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Understanding loneliness: a systematic review of the impact of social prescribing initiatives on loneliness

Author(s)

REINHARDT Gina Yannitell, VIDOVIC Dragana, HAMMERTON Clare

Publisher(s):

Sage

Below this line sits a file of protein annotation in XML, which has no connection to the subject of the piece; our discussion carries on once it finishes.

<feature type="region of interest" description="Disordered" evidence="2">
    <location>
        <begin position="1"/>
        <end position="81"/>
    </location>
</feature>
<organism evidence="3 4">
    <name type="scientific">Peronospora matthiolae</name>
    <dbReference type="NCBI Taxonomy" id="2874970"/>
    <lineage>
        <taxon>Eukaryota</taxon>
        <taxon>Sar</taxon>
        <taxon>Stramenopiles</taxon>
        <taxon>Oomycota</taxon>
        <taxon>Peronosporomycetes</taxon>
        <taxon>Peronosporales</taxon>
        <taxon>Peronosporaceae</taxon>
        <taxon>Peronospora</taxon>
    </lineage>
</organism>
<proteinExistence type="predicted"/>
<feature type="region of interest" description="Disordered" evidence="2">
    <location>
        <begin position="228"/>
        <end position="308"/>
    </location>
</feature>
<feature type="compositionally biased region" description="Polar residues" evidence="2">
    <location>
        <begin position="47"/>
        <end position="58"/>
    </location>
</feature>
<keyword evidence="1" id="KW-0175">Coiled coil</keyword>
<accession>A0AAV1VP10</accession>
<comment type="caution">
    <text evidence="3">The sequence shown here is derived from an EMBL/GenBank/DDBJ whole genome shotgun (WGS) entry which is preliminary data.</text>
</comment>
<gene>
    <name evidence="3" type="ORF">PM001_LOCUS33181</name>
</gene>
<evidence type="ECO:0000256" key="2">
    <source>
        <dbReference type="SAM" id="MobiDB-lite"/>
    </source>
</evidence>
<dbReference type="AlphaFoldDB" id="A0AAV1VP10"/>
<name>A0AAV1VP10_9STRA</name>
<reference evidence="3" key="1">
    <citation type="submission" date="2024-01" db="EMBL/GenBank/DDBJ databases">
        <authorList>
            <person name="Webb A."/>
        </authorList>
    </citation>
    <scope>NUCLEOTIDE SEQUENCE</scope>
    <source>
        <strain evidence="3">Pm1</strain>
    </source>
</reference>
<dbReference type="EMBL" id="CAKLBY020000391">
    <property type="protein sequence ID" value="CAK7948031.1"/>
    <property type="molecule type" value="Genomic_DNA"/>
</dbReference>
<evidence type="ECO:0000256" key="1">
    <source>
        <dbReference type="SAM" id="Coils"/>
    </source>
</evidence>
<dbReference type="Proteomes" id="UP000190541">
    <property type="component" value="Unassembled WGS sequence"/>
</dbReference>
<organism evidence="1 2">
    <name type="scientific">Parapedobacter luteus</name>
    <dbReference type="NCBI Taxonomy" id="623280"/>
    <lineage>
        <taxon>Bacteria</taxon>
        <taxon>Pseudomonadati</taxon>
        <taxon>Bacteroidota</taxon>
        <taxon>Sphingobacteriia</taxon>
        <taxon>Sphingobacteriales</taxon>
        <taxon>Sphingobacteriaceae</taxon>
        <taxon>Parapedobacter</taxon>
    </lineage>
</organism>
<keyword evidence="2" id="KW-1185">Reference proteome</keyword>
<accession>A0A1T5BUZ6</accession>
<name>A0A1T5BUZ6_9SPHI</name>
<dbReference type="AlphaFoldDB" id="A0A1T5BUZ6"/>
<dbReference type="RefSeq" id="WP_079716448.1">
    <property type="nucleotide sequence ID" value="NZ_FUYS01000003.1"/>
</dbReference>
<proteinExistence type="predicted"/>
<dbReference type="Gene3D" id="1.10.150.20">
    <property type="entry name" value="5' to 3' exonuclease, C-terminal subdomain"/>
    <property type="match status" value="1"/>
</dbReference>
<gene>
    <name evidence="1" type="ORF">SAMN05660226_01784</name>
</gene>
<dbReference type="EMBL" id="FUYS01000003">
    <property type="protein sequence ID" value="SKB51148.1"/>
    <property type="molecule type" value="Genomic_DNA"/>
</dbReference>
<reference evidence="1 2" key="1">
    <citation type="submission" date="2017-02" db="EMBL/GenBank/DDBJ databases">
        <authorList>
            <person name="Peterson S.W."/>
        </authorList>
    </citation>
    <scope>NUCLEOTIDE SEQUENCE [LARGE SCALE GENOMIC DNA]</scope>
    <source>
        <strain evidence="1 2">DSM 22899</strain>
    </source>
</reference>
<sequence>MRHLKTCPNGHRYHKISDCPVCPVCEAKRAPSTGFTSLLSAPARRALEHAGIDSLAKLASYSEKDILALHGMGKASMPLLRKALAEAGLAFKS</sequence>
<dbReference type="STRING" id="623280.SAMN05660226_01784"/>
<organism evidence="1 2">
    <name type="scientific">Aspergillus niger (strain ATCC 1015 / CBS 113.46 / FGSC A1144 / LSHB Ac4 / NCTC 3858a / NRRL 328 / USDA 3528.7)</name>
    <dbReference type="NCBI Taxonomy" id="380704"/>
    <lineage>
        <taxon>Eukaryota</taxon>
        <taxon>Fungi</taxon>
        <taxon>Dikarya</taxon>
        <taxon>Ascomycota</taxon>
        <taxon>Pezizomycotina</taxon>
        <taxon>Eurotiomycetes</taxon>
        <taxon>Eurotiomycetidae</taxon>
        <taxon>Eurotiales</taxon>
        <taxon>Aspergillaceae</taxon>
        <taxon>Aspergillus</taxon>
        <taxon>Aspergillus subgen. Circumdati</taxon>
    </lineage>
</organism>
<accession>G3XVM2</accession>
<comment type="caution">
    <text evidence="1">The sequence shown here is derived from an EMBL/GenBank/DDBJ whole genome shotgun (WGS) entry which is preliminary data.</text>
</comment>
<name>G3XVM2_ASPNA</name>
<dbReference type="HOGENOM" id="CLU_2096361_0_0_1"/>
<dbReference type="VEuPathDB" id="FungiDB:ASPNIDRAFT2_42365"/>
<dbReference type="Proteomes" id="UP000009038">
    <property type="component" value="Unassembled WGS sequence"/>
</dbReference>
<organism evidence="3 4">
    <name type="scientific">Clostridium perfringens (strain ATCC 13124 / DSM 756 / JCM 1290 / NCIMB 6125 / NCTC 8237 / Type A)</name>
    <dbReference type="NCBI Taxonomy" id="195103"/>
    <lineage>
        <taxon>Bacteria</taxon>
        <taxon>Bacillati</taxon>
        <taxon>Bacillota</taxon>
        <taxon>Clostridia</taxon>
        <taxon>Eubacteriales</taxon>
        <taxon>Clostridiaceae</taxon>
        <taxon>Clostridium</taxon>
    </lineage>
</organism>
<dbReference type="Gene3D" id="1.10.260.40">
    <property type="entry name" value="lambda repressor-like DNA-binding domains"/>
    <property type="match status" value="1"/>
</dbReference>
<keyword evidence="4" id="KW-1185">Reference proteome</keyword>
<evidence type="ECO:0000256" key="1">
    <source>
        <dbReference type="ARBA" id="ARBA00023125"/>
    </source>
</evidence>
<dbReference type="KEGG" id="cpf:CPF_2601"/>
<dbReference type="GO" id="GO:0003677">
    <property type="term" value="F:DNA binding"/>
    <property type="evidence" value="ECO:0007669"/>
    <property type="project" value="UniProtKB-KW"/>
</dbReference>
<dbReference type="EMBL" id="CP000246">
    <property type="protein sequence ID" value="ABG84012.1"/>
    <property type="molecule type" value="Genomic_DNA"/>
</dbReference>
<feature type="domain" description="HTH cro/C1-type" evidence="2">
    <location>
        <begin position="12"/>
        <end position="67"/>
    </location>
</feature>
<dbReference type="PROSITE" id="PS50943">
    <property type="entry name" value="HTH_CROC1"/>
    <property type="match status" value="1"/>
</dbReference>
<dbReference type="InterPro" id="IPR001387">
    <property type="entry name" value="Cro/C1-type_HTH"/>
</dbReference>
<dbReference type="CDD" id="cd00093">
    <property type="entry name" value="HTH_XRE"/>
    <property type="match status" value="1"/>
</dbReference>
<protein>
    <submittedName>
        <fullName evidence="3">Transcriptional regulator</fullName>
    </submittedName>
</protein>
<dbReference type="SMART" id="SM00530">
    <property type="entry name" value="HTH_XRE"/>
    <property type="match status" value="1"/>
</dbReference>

Aims: The aim of this systematic literature review is to assess the impact of social prescribing (SP) programmes on loneliness among participants and the population. Methods: This study followed Preferred Reporting Items for Systematic Reviews and Meta-Analyses (PRISMA) guidelines to search EBSCOHost (CINAHL Complete, eBook Collection, E-Journals, MEDLINE with Full Text, Open Dissertations, PsycARTICLES, and PsycINFO), UK National Institute for Health and Care Excellence (NICE), Web of Science Core Collection, and grey literature. This study included studies measuring the effectiveness and impact of SP programmes in terms of loneliness. This study excluded systematic reviews and studies without evaluations. Due to the absence of confidence intervals and the low number of studies, the researchers conduct no meta-analysis. Results: From 4415 unique citations, nine articles met the inclusion criteria. The studies do not use uniform measures or randomised samples. All nine studies report positive individual impacts; three report reductions in general practitioner (GP), A&E, social worker, or inpatient/outpatient services; and one shows that belonging to a group reduces loneliness and healthcare usage. Conclusion: The findings of this systematic review indicate that individuals and service providers view SP as a helpful tool to address loneliness. However, evidence variability and the small number of studies make it difficult to draw a conclusion on the extent of the impact and the pathways to achieving positive change. More research is needed into the impact of SP programmes on participants, populations, and communities in terms of loneliness, isolation, and connectedness, especially in light of the surge in SP activity as a key part of pandemic response. (Edited publisher abstract)


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